Luckily I’d turned this off already, not cause I thought it was vulnerable but because I had no idea what it was.

  8. I have WPS disabled. However, now I’m wondering, how do I tell if it is really disabled, especially when I read the below line:

    “To further muck up the situation, some hardware settings dashboards offer a disable switch that doesn’t actually do anything!”

  9. After using reaver an a brand new Asus router with WPS turned off, we were shocked to see it print out our multi-word and symbol WPA2 passphrase in less than two hours.

    Other routers were getting timeout errors, but after adjusting the timeout to 20 seconds 3 of them fell prey to reaver in less than a day. We may try a timeout of 25 seconds for the ones that are resisting.

    Perhaps WPA isn’t cracked, but WPA *ROUTERS* are dropping like flies around here.

    And by the way, most of them (multiple different brands) have a PIN code of 12345670, and most of them have WPS off. We could have gotten this done a LOT quicker if reaver checked that “standard default” PIN first.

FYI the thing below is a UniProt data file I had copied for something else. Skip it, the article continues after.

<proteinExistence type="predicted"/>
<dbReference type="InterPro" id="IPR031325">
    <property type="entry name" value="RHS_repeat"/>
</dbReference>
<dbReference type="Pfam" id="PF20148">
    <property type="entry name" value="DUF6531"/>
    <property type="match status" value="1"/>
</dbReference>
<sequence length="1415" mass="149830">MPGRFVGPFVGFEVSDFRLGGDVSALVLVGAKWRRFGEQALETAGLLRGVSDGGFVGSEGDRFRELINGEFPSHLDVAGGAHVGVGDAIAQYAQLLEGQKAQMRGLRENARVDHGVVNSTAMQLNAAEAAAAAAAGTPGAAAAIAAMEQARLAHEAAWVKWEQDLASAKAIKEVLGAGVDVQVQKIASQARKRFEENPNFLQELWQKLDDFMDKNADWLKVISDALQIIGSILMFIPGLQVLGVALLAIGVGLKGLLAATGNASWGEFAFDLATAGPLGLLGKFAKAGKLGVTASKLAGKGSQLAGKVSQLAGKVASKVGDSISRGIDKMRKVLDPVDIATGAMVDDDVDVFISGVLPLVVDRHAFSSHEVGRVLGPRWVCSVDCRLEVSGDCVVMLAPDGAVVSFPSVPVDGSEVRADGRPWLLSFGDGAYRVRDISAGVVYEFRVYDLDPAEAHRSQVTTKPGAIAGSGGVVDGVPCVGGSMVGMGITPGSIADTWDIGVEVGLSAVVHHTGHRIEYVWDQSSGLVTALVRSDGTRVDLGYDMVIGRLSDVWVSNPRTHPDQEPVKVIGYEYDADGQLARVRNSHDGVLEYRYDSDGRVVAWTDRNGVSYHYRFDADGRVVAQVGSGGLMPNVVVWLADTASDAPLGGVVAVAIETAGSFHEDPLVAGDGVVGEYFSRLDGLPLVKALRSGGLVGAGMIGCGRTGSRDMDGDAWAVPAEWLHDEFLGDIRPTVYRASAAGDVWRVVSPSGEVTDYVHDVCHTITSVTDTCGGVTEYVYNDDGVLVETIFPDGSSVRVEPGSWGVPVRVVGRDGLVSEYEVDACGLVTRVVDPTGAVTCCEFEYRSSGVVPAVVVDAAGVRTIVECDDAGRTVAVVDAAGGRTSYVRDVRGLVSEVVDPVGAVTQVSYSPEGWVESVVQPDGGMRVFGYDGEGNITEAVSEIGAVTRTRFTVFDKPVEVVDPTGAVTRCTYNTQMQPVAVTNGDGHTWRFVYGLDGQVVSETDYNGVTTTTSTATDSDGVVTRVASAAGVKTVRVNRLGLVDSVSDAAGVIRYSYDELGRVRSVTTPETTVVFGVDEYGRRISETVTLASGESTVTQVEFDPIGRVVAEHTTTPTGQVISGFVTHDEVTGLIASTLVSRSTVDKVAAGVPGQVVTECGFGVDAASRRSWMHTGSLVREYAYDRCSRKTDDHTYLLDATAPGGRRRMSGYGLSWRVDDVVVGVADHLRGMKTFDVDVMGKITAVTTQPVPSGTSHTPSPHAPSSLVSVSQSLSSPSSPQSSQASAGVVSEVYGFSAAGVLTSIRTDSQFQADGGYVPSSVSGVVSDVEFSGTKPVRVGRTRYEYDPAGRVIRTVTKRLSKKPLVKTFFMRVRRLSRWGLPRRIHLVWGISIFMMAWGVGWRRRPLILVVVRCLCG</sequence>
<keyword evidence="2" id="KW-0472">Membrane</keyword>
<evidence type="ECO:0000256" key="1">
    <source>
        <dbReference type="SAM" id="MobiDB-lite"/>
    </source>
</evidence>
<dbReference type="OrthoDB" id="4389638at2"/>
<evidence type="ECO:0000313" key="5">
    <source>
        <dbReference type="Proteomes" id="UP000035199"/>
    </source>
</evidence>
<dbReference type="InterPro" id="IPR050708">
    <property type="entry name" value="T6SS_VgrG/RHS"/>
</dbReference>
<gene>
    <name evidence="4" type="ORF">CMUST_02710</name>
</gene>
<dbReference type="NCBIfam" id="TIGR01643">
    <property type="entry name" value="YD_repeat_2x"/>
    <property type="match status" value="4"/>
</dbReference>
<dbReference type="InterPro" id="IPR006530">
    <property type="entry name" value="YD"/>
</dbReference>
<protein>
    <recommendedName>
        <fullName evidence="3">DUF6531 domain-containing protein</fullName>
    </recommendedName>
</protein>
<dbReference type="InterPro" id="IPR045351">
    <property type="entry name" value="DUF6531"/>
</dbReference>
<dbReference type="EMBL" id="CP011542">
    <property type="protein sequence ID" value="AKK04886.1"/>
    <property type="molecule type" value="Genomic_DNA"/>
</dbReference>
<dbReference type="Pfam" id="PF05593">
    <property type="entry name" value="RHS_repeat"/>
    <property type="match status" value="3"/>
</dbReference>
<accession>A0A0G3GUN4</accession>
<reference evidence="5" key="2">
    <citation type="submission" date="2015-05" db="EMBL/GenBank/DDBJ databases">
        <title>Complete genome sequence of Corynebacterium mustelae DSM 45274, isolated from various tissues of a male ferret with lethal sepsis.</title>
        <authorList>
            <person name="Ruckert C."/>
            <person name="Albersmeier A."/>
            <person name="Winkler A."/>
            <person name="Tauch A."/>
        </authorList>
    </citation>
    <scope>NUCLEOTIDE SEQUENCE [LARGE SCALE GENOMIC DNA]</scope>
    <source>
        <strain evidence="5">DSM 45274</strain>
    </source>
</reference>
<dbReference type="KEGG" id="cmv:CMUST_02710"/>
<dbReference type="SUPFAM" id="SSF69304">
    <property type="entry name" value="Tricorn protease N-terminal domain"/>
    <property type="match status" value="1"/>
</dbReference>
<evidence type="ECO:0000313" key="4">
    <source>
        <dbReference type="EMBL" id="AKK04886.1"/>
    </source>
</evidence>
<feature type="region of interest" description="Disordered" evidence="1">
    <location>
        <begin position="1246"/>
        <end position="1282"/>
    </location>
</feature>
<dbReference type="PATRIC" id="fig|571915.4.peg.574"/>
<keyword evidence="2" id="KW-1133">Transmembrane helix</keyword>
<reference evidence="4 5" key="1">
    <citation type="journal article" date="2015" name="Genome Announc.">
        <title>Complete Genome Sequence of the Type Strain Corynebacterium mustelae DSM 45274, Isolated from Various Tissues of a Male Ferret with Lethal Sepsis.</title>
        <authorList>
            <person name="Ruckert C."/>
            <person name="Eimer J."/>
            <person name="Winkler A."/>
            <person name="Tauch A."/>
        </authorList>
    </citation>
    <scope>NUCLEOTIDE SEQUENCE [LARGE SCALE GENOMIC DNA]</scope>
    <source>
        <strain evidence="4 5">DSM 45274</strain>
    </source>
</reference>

Interesting, that new router that spilled its secrets so fast was from Asus, whose products are not even listed in the Cert advisory list of vulnerable routers.

    1. I tried using reaver with the -P 12345670 -vv options and it seems to try that pin over and over (seemingly without success). Can you try it against a known vulnerable router with that pin?

  10. When I first started setting up wireless nets, there was no such thing as WPS. I just got used to setting everything up by hand. When I bought my first router that did have WPS, I couldn’t get the thing to work using the WPS, so I just set it up manually and disabled the WPS. So, even now I still set up my nets manually, and disable WPS every time. I guess sometimes it’s good to be set in your ways.

  11. some 6 months before this article was published i was trying to connect to some network in windows and when got prompt for entering pin an idea crossed my mind: this shit might be easy to bruteforce :D

Leave a Reply

Please be kind and respectful to help make the comments section excellent. (Comment Policy)

This site uses Akismet to reduce spam. Learn how your comment data is processed.